The New York state, which has the highest number of coronavirus cases in the U.S., has the most stringent isolation measures. The number of confirmed cases there has so far exceeded 360,000, while the death toll has crossed 28,000.
On top of these confusing statistics, another interesting piece of news came from the city yesterday. New York Gov. Andrew M. Cuomo told the press that 66% of new coronavirus patients whos have been recently hospitalized are from among those who previously stayed at home, in line with the stay-at-home orders.
According to the BBC, President Donald Trump said he was “shocked” by the results, adding that the rate of contamination among those working in key sectors had been much lower compared to the overall population and that most new cases had been seen in those who did not go to work and stayed home.
Of course, this is not the only data that has led us to question the impact of isolation during the pandemic and to wonder why. There is also no significant difference in statistics gathered by countries that have implemented isolation measures and those who have opted for full or controlled herd immunity. The function of isolation is also not as clear as claimed.
For instance, the first case in Brazil – a country of 200 million people – was seen on Feb. 25. So far, 272,000 cases have been recorded and 18,000 people have died in the country, which has not taken any isolation measures. On the other hand, the number of recoveries has come to around 107,000.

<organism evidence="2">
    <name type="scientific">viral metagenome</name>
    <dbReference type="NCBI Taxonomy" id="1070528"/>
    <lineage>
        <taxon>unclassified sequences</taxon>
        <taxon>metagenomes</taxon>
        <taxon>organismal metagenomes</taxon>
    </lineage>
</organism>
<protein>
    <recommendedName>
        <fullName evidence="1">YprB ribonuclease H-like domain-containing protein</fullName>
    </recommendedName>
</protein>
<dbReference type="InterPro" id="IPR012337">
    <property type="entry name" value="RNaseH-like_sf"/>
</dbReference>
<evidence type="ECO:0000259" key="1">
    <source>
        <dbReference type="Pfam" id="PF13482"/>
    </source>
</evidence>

Besides, there have been 31,000 cases so far in Sweden, which has applied controlled herd immunity. Some 5,000 people have recovered in the country of 10 million people, while the death toll has exceeded 3,700.
Meanwhile, the number of cases is 249,000 in the U.K., which has a population of 56. The country applied herd immunity at the onset of the pandemic but turned to isolation later. While the number of recoveries has not been announced, 35,000 people have died so far.
As for countries implementing strict isolation measures: The number of cases in Germany is 178,000, with 156,000 recoveries and 8,000 in deaths.
On the other hand, the number of cases in the U.S., with a population of 330 million people, has exceeded 1.5 million, 295,000 people have recovered and 92,000 others have died.
The number of cases in Italy, which presides over 60 million people, is 227,000, with 129,000 recoveries and 32,000 deaths.
Turkey has followed some of the most stringent isolation measures in the world. The situation in our country, where the first case was seen on March 10, is as follows: The number of cases is 152,000; 113,000 people have recovered and 4,100 others have died.
When the socioeconomic costs caused by isolation measures are handled in line with these statistics, one comes to an unavoidable question: Could support for the herd immunity theory have its roots in herd psychology?
The discourse on isolation, which is now accepted all over the world, maybe swaying over us like the sword of Damocles. However, we should be able to be brave and discuss all kinds of scientific theories and possibilities to avoid paying heavier prices in the near future.